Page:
Monday, July 22, 2013

Can We Make Education Better, or Is This Really As Good As It Gets?

Adriaen van Ostade 007

I attended a summer conference years ago at Brown University. The conference theme had to do with making brain research more useful in practice. I was a doctoral student at the time, working in the emerging domain of Educational Neuroscience. The field was so new it wasn't even established yet, it was starting to generate some buzz, and this was one of the first conferences of its kind. I was pretty excited to be there.

One talk was by a cognitive neuroscientist renowned for his brain imaging studies of memory and perception (how we see, hear, etc.). This particular presentation, though, was about a study he was doing on learning. Learning and motivation have been my primary interests for a long time, and so I was keenly interested in the talk. During the Q&A following the presentation I asked, "Do you have ideas about how this kind of brain research might help us make education better?"

Based on prior experience, I expected one of two answers.

Either:
"Yes, I have several ideas about how this might be useful down the road.  For example..."

Or:
"No, this laboratory work is too preliminary and too far removed from educational practice for me to speculate about that."

His actual answer was far more interesting (and surprising).  He said:
"I think we do pretty well in education already. I don't really think it's possible to do much better."

I was taken aback. First, he dismissed my question instead of answering it. But, more importantly – could he really be suggesting that education is about as good as it can possibly be? And that a deeper understanding of the biology and psychology of learning won't lead to better education? At the time it hadn't occurred to me that people - especially people who study learning - could seriously hold that view.

But he got me thinking…

Why should anyone believe that education could be better than it is?  And how much room for improvement is there, really?

These are quite important questions.  After all, if the best-case scenario would be, say, 10% improvement over what we do now, then it probably wouldn’t be worth the extra cost.  But if, on the other hand, we could double the return on our educational investment (100% improvement), then that would really be something to get excited about!

How much more efficient could education be?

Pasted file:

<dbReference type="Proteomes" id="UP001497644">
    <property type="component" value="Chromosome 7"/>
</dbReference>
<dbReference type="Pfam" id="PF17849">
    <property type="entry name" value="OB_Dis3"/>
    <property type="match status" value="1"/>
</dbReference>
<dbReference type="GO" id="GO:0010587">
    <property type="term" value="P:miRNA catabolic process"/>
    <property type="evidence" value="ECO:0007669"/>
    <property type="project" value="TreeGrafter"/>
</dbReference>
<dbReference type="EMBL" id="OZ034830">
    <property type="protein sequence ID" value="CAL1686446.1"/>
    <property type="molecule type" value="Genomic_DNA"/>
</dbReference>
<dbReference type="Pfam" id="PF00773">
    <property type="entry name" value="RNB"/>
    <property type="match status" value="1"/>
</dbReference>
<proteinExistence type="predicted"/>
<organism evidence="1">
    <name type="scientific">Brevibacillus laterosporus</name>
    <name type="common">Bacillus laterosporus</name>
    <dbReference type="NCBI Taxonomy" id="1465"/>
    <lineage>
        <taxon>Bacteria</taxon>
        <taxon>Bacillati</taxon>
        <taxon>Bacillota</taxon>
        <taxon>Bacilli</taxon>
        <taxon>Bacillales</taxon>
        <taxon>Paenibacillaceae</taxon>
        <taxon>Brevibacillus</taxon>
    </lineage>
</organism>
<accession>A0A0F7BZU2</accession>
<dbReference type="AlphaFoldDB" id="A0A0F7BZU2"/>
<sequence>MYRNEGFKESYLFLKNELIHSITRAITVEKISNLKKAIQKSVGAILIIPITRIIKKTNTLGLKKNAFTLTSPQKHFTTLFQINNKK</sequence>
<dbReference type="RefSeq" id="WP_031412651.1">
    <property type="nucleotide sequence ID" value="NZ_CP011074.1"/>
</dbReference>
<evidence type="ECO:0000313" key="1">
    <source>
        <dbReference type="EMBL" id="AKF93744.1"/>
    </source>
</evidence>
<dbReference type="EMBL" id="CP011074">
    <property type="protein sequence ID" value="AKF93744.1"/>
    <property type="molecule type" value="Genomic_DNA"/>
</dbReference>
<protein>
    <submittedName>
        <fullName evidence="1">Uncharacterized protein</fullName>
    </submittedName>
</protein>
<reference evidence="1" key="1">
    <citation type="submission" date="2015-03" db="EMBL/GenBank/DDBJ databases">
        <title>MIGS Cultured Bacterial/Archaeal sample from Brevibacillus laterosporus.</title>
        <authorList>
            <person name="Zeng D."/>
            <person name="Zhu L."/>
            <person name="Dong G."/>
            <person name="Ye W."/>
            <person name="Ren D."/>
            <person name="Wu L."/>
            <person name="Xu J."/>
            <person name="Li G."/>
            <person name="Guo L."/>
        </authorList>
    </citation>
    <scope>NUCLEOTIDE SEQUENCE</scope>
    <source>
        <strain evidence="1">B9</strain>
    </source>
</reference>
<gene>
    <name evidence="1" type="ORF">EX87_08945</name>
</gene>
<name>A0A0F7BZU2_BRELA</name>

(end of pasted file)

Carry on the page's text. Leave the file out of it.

First, let’s think about educational efficiency.  One way to determine that is to compare how long it takes students to master a specific amount of content under different instructional designs. One telling example comes from the SHERLOCK Project, in which cognitive scientists demonstrated that they could replace four years of on-the-job training (in troubleshooting electronics) with 20-25 hours of computer-based training to produce the same expert-level performance. Four years of training compacted into less than three days through the systematic application of Learning Science.  The authors of this article point out that “SHERLOCK achieves this stunning result in two ways, by affording the opportunity for extensive practice and by creating educationally effective instructional conditions” (p. 9).

So, based on this example, we can estimate that in at least some domains education could be made not just 10% or even 100% more efficient than it currently is through optimal instructional design, but on the order of 100x – or 10,000% – more efficient!

Wow. I’d say that puts the score at:
Me: 1
Cognitive Neuroscientist: 0

How much more effective could education be?
Now let’s think about educational effectiveness. One way to determine that is to compare levels of student achievement in a subject area like math resulting from different instructional designs. The cognitive scientists behind the RightStart project did just that.  In one study, they followed three groups of children for about five years (from preschool through third grade), measuring their math achievement each year.

  • Group 1 was a high-resource group – children from middle- and upper-income homes who attended a magnet school with an enriched math curriculum (not specifically informed by Cognitive Science).
  • Group 2 was a high-ability group – children from lower-income homes who were identified as having superior math achievement when they arrived at school. They received no special or enriched math instruction.